Training Ethiopia volunteers about malaria is a little tricky, because, in this highland realm, a lot of volunteers live in malaria-free areas. Ethiopia is so interlaced by valleys and ridges that a volunteer could easily live in a malarial area, a few kilometers from another whose site is malaria-free. Malaria is also seasonal here, and sometimes several years go by before an epidemic sweeps through. As a trainer, it leaves me with a conundrum: how do you give a training to volunteers who don’t think it applies to them?
I learned last November that, preferably, you don’t. I faced a rough crowd of Education volunteers returned from their first three months at site. Despite being the Stomping Out Malaria Coordinator since January, it was my first training in half a year and to an audience of more than twenty. It was also my first time giving a training to Ed volunteers, and I was going off of a new training package, heavily modified to make it work for Ethiopia and to hopefully be of use for school-centered activities. I was thankful for the chance to finally give a training to them (most malaria work is education, and kids are a preferable target audience), but the time slot was less than desirable. The last day of a two-week in-service conference, food poisoning from recycled hotel food had decimated their ranks, and those left on the field were sluggish and sick of technical training. I knew I faced trouble when I started by asking how many had malaria at site and maybe a third raised their hands. Another third briefly looked up from their naps or laptops to see who else’s time was being wasted, and I had no choice but to take a deep breath and hope for a merciful two hours.
I received a couple of positive reviews, but many didn’t bother filling out the form, and–what really matters–only a handful would ever ask me for any malaria support. There was no ill will towards me, but malaria just wasn’t their problem. A month later, I would give the same exact training, to a much better response. My secret: I tricked them. It would be easy, because they were just trainees.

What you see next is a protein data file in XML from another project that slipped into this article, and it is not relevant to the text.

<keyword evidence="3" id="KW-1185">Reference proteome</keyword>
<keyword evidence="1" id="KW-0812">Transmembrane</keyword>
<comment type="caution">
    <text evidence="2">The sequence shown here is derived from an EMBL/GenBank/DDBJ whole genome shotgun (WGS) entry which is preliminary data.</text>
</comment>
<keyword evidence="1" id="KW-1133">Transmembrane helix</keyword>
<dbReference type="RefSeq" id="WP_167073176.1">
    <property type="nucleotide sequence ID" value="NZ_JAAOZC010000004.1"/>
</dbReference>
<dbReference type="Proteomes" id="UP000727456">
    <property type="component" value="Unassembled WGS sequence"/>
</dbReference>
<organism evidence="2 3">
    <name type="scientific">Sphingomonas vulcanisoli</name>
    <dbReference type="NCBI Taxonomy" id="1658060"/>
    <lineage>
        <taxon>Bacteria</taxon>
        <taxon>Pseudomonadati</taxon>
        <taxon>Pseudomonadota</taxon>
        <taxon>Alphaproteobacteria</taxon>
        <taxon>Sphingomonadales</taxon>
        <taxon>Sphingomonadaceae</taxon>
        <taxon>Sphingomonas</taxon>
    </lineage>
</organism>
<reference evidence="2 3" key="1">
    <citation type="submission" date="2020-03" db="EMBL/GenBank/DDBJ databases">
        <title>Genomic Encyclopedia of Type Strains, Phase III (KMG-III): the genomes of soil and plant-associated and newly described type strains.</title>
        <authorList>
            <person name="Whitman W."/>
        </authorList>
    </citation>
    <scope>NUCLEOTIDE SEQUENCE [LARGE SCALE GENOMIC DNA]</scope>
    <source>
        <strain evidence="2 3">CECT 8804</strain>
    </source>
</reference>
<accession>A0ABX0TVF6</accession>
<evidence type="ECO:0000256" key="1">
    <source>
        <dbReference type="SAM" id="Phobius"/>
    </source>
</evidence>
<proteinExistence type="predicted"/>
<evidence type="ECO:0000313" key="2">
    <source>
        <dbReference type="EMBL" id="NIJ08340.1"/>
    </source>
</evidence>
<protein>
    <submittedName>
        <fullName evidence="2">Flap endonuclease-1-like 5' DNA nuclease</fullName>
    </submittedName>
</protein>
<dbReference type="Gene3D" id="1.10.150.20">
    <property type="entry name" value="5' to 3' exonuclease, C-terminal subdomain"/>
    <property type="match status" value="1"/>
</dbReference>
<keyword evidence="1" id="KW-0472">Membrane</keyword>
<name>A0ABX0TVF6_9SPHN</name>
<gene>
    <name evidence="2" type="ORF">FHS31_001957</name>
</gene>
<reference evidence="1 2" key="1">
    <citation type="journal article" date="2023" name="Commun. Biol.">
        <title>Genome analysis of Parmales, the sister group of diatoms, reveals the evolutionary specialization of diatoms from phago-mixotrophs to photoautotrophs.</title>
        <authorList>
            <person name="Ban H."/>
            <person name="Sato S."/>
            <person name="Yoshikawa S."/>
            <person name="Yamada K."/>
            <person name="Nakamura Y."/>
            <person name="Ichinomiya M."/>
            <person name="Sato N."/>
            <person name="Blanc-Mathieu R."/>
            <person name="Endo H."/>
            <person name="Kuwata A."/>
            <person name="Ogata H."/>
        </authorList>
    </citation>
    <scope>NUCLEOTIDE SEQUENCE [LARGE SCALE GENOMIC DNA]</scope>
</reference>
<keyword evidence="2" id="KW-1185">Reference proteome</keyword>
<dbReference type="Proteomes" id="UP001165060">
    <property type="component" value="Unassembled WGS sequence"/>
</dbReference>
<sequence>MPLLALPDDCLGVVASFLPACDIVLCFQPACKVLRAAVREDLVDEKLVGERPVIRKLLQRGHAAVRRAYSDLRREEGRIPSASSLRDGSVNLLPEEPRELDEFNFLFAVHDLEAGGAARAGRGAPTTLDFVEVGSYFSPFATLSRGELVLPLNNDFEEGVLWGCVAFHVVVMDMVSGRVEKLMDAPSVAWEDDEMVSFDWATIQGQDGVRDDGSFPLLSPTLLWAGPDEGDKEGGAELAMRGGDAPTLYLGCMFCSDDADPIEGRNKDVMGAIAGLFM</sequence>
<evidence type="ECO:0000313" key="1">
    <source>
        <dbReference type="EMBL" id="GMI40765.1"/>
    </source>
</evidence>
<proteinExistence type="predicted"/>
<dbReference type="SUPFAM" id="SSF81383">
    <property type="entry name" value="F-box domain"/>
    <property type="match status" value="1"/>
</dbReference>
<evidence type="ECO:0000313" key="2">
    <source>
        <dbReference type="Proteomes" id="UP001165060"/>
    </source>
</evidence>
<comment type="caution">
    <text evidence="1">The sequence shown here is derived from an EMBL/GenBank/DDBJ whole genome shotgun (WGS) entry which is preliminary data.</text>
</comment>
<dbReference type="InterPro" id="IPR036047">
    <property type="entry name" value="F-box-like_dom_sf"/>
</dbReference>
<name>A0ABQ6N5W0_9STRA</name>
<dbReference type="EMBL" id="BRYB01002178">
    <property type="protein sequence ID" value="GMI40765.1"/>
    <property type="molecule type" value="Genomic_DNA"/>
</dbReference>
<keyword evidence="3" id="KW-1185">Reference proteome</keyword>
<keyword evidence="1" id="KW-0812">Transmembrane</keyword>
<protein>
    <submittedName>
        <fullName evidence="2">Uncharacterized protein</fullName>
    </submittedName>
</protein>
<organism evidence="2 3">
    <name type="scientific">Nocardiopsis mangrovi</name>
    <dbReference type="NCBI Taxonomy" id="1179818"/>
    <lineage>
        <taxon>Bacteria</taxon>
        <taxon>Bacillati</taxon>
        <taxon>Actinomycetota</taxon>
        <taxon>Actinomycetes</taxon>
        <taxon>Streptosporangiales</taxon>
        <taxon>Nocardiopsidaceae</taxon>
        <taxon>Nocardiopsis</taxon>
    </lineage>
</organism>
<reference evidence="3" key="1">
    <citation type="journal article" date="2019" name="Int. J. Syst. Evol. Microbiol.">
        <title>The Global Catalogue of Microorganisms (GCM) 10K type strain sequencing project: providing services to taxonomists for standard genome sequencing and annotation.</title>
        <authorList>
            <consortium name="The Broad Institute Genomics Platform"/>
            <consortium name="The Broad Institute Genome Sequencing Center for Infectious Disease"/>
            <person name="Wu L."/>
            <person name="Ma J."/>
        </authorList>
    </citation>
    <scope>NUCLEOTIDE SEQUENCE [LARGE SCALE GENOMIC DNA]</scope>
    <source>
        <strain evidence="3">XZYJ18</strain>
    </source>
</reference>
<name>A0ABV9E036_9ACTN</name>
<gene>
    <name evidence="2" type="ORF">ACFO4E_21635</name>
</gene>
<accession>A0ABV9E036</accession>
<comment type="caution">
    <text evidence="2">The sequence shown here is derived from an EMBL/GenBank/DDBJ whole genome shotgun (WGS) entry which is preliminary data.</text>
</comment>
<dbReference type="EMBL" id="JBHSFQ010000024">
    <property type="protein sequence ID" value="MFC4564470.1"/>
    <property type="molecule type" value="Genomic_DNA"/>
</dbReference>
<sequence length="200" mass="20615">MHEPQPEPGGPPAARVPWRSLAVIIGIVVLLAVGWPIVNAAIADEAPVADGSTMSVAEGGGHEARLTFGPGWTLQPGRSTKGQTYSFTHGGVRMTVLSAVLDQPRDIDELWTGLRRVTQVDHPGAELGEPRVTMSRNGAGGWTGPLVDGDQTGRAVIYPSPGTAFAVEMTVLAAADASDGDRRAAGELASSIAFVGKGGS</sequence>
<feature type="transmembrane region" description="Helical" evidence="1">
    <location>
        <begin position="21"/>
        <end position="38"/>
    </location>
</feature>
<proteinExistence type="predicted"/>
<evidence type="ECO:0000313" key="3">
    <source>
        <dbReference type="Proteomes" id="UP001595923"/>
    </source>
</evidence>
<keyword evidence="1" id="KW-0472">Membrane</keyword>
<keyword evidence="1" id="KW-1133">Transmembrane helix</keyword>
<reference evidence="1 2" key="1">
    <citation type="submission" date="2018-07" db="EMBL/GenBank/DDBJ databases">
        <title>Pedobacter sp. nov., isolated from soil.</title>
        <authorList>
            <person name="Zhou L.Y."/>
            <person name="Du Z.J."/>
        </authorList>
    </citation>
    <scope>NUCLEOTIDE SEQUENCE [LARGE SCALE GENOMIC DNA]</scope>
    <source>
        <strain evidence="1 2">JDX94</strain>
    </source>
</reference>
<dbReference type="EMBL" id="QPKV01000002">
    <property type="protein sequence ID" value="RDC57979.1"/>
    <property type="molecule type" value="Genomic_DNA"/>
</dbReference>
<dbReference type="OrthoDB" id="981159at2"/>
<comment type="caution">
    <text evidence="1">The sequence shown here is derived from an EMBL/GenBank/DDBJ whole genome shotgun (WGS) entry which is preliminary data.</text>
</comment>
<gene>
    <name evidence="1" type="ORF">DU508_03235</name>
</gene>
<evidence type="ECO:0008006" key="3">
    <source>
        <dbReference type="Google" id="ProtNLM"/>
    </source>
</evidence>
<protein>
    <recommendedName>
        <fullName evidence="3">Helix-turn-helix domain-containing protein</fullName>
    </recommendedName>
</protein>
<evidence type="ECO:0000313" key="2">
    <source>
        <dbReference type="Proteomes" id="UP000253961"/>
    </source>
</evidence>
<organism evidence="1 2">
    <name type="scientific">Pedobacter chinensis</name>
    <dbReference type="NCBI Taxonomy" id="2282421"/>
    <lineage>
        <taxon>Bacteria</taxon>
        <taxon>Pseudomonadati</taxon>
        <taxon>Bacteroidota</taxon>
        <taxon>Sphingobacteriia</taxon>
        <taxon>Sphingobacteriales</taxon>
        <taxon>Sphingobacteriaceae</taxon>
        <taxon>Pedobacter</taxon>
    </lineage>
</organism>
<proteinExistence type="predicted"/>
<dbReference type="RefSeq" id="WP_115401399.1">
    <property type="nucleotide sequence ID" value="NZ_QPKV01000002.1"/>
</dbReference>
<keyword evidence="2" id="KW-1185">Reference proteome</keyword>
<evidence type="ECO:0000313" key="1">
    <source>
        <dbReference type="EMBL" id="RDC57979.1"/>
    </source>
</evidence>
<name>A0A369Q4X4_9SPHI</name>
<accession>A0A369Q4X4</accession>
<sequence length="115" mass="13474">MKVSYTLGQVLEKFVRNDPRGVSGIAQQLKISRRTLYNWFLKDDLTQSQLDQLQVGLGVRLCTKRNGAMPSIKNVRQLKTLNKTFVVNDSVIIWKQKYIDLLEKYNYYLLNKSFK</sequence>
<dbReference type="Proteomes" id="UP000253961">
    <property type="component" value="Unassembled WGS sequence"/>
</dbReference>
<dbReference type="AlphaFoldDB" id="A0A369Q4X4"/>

Volunteers don’t want a training about a disease they know their site doesn’t have. So, the reason I wanted to give my session at pre-service training: trainees have never been to their site. They’re clueless. And idealistic.
I gave them the whole spiel, how malaria was Ethiopia’s number one killer, and how they could do something about it! They laughed and danced and made puppets of mosquitoes! The reviews were glowing: it was their best training yet! I loved them and they loved me, and they would go to site armed with the knowledge they needed to stomp out malaria!
Three months later, at their in-service training, I knew it was time to pay the piper. The blow would be softened: I only had about 45 minutes, and my presentation was filled with colorful pictures of malaria projects other volunteers had done (and most of those projects can be adapted, for those two-thirds who do not have malaria in their site). It must of just been my own morbid curiosity that led me to open, once again, with, “So how many of you found malaria at your site?”
I was stunned (which is probably why I didn’t exactly count), but between two-thirds and three-fourths of them raised their hands. But the shocking thing was that they hadn’t been placed in new sites. I had been told long ago by Tigray volunteers that only one volunteer site there has malaria, and here were three new Tigray volunteers announcing malaria in their sites…and they all had veteran sitemates! But the clincher was in a volunteer raising her hand in the back corner.
Her predecessor at site had said for years how it was malaria-free, even explaining how an Ethiopian king had built his capital there specifically for that reason. Bragged about how he went two years and only saw three mosquitoes in his house. He even got malaria…somehow, somewhere…he hadn’t left site recently, so maybe it had just incubated in his system longer than usual. Or, even though Coartem cured his fevers in a matter of hours, maybe it was a different disease altogether. But I liked to admit to having had malaria more than denying it; it gave me more credibility as the Stomping Out Malaria Coordinator. But until she raised her hand, I knew that Gondar was malaria-free. And like millions of people living in Ethiopia–even those who have contracted malaria at home–I was wrong.
In the my last two months in Ethiopia, I heard more reports about malaria at site than in my first forty-one combined. A startling trend comes with all of these reports: the locals in the communities–including the Volunteers living there for more than a few months–flatly deny malaria exists in their towns. The fresh-faced idealists I trained during pre-service did not have the benefit of landlords and neighbors and colleagues telling them for three months that malaria didn’t exist; they went straight to the health office to get the real stats. And they learned that their communities are threatened by something even more dangerous than malaria itself. For malaria is, quite frankly, an easily preventable and treatable disease, but ignorance of malaria denies all means of protection from it.